Monthly Archives: September 2015

My Top Ten List of Websites for Freelancing Productivity and Inspiration

Over the past several years as I’ve built up my writing business I’ve found a number of helpful online resources and have served either to help grow my business, give me inspiration or both. The following is a list of the top ten websites that have proven useful to me in my freelance writing career:

Getting new clients:

Kijiji.ca – I once had a business coach ask me how I went about getting new clients to write for. He seemed a bit surprised, when I told him that by far the most useful website has been Kijiji. I use the site both to post my own ads and well as to respond to job postings of those who are looking for writers. Since I can write for anyone anywhere in the world, I don’t limit myself to searching within my own city, but rather conduct searches on whole provinces at a time. At the moment, I don’t have any clients based in London, but have quite a few in the GTA.

Elance.com/Upwork.com – When I first started offering my services as a freelancer, I found several clients through Elance.com which is now becoming Upwork.com. This is a great resource, especially for a new freelancer to find work. While I still have one regular client that I work with through this format, I now primarily use it to hire other freelancers.

Freelancewritingjobs.ca – A job board for writers on which I occasionally find new clients.

Promotional:

WordPress.com – While I find that I don’t greatly NEED a website for the work that I do, I really like having one and understand that owning www.kristenduever.com may prove useful someday as I build my freelancing empire! WordPress.com is a fairly easy to use, free website building tool on which I can advertise my services and write blogs which will hopefully prove useful to at least some of my readers. One day however, I may have to convert it over to a wordpress.org site or even have it more professionally designed.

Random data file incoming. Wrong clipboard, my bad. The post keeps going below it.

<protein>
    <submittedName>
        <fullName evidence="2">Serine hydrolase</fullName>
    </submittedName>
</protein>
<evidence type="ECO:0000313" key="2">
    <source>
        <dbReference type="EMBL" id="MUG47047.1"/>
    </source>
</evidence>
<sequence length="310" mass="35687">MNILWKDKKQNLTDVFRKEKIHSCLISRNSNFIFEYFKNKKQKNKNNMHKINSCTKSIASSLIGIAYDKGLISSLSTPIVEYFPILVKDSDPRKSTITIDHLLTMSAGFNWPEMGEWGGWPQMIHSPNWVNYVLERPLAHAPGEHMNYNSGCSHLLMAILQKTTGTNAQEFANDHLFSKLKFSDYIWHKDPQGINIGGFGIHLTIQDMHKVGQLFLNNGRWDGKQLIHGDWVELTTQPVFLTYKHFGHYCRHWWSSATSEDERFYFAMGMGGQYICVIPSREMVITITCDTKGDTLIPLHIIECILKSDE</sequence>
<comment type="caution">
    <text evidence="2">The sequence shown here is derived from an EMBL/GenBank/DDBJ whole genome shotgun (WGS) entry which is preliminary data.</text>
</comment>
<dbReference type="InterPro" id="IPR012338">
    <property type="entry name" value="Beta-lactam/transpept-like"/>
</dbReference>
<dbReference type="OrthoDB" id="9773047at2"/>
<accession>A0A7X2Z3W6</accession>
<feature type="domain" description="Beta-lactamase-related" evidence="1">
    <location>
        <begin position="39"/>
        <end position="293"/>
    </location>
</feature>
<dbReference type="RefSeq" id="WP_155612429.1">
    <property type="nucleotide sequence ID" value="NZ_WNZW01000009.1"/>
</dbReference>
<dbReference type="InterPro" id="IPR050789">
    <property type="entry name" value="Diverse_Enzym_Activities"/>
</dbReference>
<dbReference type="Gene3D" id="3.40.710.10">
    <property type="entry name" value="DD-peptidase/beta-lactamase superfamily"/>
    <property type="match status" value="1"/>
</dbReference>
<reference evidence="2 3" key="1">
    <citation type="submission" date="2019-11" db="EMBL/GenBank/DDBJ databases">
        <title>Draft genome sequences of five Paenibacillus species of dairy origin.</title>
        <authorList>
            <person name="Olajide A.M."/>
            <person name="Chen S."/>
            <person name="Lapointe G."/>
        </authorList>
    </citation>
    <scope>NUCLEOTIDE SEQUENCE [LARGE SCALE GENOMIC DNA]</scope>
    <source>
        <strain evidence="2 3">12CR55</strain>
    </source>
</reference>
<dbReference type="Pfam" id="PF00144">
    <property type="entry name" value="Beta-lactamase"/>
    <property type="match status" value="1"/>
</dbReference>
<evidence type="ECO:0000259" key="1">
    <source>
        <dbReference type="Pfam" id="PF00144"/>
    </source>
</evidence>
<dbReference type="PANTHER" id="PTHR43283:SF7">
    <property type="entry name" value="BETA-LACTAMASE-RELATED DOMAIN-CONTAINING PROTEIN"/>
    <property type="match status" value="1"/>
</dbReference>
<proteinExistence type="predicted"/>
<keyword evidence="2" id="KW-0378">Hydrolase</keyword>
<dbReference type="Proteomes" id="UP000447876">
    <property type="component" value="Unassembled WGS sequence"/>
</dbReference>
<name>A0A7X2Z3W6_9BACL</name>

Unsplash.com – This is a really cool site that I discovered recently. Its purpose to provide free high quality photos to pair with my blogs.

Linkedin.com – While I’ve never received any business directly as a result of Linkedin (yet!), I’ve frequently referred prospects to view my Linkedin Profile along with the several positive recommendations from past and current clients.

Administrative

PayPal.com – Most of my clients, I have never met in person. I even have a few clients who I haven’t even spoken with over the telephone. PayPal is a convenient method both for sending invoices and receiving payments.

Inspirational

Sidehustlenation.com – I stumbled across this site within the last year or so while I was searching for resources about running a business while working full time. The site has many useful blog postings and tips but I especially love listening to the podcasts.

Liz Ryan on Forbes.com – while Ms. Ryan tends to write mainly about employment related issues and not self-employment related issues, I find her posts fun and engaging. On a deeper level, they are about enjoying your work – whether it is in the form of a job or your own business.

Sir Richard Branson on Linkedin.com – While I don’t always agree with his politics, I really admire Sir Richard’s approach to the business world – can we say “No Dress Code” and “Unlimited Vacation” anyone!? I always find his blogs and posts very inspirational.

Do you have your own side business (freelance or otherwise)?

I’d love to hear about some of the sites that you’ve found most useful!

Is Copywriting Different from Content Writing?